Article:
essay on the theme of racism in i know why the caged bird sings

essay on the theme of racism in i know why the caged bird sings

University.” (Maya Angelou official website) In 1969 one of Angelou’s most notable works I Know Why the Caged Bird Sings was published. This semi biographical work caused her to gain fame “as a spokesperson for the black community and more specifically black women.” (starglimpse, web) Angelou made many contributions, to the world of literature especially. With the publication of I Know Why the Caged Bird Sings in 1969 she became “one of the first African American women to publicly discuss her personal
Marguerite Anne Johnson, better known as Maya Angelou, was born on April 4, 1928 in St. Louis, Missouri. She was born and raised in an era that involved the Great Depression and World War I. When her parents divorced at a young age, she and her brother were sent to live with her grandmother in a heavily racially segregated Stamps , Arkansas. She found solace in her brother, Bailey, in the hard times produced by the South. This segregation was severe in this era, especially for shy young Marguerite

As a child growing up in the Deep South like she did, Angelou was affected by segregation and racism not just on herself, but by seeing it happen to the others around her also. “The used-to-be sheriff sat rakishly astraddle his horse….His twang jogged in the brittle air. From the side of the Store, Bailey and I heard him say to Momma,” Annie, tell Willie he better lay low tonight. A crazy nigger messed with a white lady today. Some of the boys’ll be coming over here later.”…
Maya’s grandmother was nearly white and did not discriminate against her, who I think helped open her eyes a little to not everyone is the same. Angelou goes through rough patches in her life and goes back to her Momma for a while. While she is with her Momma again, she again goes through things that make her thing worse of the white man.

abandonment, and many others to show the reader what she has persevered over
racism. Three instances in her life where she must fight against racism are at her eighth-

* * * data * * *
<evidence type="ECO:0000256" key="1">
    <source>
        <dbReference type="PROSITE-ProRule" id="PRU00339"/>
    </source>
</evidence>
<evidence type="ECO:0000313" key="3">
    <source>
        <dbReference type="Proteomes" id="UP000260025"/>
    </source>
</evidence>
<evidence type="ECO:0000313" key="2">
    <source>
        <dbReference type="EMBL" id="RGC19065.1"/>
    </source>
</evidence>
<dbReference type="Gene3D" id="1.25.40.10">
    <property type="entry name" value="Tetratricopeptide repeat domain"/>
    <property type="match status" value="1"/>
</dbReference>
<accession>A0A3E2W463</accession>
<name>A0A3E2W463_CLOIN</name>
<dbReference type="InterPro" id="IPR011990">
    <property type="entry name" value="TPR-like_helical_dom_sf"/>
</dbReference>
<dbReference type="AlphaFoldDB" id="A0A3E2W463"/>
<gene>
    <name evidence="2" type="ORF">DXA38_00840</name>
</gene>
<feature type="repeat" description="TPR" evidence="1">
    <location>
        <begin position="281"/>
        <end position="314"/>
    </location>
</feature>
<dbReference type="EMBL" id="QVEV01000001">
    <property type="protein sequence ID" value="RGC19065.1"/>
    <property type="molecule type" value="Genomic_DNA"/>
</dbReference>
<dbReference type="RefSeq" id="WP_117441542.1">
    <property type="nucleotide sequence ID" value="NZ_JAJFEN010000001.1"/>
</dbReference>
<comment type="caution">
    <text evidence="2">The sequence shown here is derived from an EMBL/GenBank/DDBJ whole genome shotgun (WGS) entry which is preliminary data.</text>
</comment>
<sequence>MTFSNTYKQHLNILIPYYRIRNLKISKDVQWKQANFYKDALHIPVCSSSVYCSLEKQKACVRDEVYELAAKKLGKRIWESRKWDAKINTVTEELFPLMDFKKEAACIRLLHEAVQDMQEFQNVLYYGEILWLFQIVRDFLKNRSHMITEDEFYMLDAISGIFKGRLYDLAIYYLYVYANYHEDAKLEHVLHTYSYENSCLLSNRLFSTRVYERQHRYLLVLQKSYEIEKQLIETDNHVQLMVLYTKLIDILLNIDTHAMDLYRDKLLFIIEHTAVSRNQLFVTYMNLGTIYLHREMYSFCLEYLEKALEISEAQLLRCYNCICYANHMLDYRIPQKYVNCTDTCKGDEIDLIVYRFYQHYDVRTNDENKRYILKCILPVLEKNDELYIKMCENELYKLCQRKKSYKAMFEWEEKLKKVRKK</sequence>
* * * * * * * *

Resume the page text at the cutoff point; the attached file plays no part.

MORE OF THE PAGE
After reading the first two stanzas of the poem Caged Bird by Maya Angelou, in which the free bird is compared to the caged bird, it immediately evoked thoughts of the struggle of African Americans compared to the lifestyle of white Americans. I think Angelou uses metaphors and juxtaposition pointedly in her poem to convey the idea that the freedom of the free bird is a natural state of living and the knowledge the caged bird has of that life can not be undone by any amount of oppression, entrapment
story or novel. The book I Know Why the Caged Bird Sings by Maya Angelou has three prominent motifs which are represented throughout the book. Ignorance and illiteracy, self-esteem, and racism are all present motifs in Maya Angelou’s autobiographical novel. Ignorance and illiteracy are displayed by Momma and Maya, respectively. Momma displays ignorance when she does not understand the new slang of the times and Maya show illiteracy when she gets pregnant by accident. Maya struggles with being a Negro

2010 English 2 Professor Padilla Themes of Racism and Segregation in I Know Why the Caged Bird Sings By Maya Angelou The purpose of this paper is to introduce, discuss, and analyze the novel I Know Why the Caged Bird Sings by Maya Angelou. Specifically it will discuss the themes of racism and segregation, and how these strong themes are woven throughout this moving autobiography. Maya Angelou recounts the story of her early life, including the racism and segregation she experiences throughout
Maya Angelou tells of her life experiences and struggles in her book “I Know Why the Caged Bird Sings” that gives us insight about Maya’s life as a young black girl growing up in a time of racism. The novel discusses various forms of oppression that she had to face as well cope with them. Robert A. Gross wrote an analysis for Newsweek about the book and claimed that Angelou’s book is not only an interesting story of her own experience, but also a portrayal of a Southern black community